Andre Johnson might not have played for a consistent winner during his career, but he won most of his individual battles on the field.
For that reason, he should eventually get into the Pro Football Hall of Fame. First ballot? Unlikely. Few wide receivers make it their first time around. Terrell Owens is a recent example of this, and Owens has better numbers than Johnson. The selection board usually needs a couple of years to digest the ever-increasing numbers of wide receivers.
But Johnson, who on Monday informed the Tennessee Titans of his intention to retire, has the statistics to qualify. Johnson is ninth all time with 1,062 receptions in 14 seasons. He’s 10th in yards, with 14,185. And he has 70 touchdowns.
What Johnson didn’t have was a lot of winning seasons, and that isn’t his fault. The Texans went 75-101 in his 12 years there. He was a first-round pick in the second year of the Houston Texans after they entered the league in 2002. His quarterback was David Carr, who spent five years getting pounded by opposing defenses. Carr was sacked 249 times in five seasons.
Johnson and the Texans won only 20 games in his first four years. He caught 311 passes and had two 1,000-yard seasons. He was the epitome of a No. 1 receiver.
The Texans traded for Matt Schaub in 2007, and all of a sudden the offense came alive. The combination of Schaub at quarterback, Gary Kubiak at coach and Andre Johnson at receiver made the Texans a factor for the first time in team history. The Texans jumped to the No. 14 offense in Schaub’s first season.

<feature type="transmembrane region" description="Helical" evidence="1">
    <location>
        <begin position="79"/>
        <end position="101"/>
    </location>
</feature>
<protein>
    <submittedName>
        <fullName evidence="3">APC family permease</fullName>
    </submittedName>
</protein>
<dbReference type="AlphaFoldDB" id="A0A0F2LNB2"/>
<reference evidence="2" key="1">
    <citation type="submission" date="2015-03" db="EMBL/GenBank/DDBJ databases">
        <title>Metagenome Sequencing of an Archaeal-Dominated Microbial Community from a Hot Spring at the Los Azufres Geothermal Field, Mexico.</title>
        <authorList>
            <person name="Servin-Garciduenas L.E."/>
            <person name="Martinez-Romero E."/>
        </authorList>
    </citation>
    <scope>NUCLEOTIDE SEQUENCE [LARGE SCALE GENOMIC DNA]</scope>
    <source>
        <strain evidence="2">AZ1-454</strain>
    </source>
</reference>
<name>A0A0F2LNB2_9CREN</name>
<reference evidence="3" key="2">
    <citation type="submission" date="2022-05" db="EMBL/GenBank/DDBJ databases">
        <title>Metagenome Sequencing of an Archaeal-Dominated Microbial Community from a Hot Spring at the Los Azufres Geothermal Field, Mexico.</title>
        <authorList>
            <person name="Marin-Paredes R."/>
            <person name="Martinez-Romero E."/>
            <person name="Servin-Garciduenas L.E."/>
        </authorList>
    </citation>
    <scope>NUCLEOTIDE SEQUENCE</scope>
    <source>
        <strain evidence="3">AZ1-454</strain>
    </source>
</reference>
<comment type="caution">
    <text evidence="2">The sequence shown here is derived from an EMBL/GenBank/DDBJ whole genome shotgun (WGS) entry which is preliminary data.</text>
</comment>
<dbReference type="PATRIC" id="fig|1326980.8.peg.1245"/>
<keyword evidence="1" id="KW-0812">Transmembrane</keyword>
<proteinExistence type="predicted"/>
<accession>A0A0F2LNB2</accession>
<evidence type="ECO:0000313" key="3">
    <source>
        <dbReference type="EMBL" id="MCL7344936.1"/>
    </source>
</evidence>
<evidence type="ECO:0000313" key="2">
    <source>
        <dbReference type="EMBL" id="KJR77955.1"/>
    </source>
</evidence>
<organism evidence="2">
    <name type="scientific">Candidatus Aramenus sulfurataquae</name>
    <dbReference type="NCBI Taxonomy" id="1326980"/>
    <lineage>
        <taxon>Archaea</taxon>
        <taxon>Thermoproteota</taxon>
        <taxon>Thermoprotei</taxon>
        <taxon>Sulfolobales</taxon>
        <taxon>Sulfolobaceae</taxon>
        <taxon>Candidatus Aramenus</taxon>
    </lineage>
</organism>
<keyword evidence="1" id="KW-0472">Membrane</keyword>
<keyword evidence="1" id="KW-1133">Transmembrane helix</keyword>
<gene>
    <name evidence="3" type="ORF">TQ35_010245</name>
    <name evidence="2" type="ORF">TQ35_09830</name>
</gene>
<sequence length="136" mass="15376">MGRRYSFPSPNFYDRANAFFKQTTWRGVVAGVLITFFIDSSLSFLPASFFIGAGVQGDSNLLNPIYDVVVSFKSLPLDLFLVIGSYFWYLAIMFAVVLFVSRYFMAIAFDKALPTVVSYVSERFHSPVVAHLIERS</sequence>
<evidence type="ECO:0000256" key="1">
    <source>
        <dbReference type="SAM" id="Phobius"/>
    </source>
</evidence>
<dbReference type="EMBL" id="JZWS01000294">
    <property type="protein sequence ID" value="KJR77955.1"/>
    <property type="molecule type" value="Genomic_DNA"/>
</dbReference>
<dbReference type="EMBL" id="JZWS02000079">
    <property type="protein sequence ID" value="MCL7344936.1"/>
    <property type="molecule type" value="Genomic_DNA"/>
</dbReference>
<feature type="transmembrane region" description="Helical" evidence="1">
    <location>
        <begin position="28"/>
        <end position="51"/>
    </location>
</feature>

No matter the coverage, the Texans had a four-year stretch from 2007-10 in which he averaged 93.5 to 98.4 receiving yards per game. The Texans improved in 2007 and 2008 with back-to-back winning seasons. Once Arian Foster established himself as a Pro Bowl-caliber running back in 2010, the Texans became a playoff contender. Johnson, however, only played in two playoff games.
The Hall of Fame selection board doesn’t necessary judge candidates by their win-loss percentage. Andre Tippett and Cortez Kennedy made the Hall of Fame even though the franchises they played for weren’t winning during their best seasons.
Johnson almost always got his six or seven catches a game for 90 or more yards. He did it quietly and professionally. At some point, he can trade his Texans jersey for a Hall of Fame gold jacket.
What will be an interesting debate is how Andre Johnson matches up against former Lions wideout Calvin Johnson, who made a surprising decision to retire this offseason. Calvin Johnson was a matchup nightmare for cornerbacks. But he played only nine seasons to Andre’s 14. He had one 100-plus-catch season to Andre Johnson’s five. Calvin Johnson did have 28 more touchdowns than Andre Johnson, though.
Andre Johnson will make the Hall of Fame — eventually – ESPN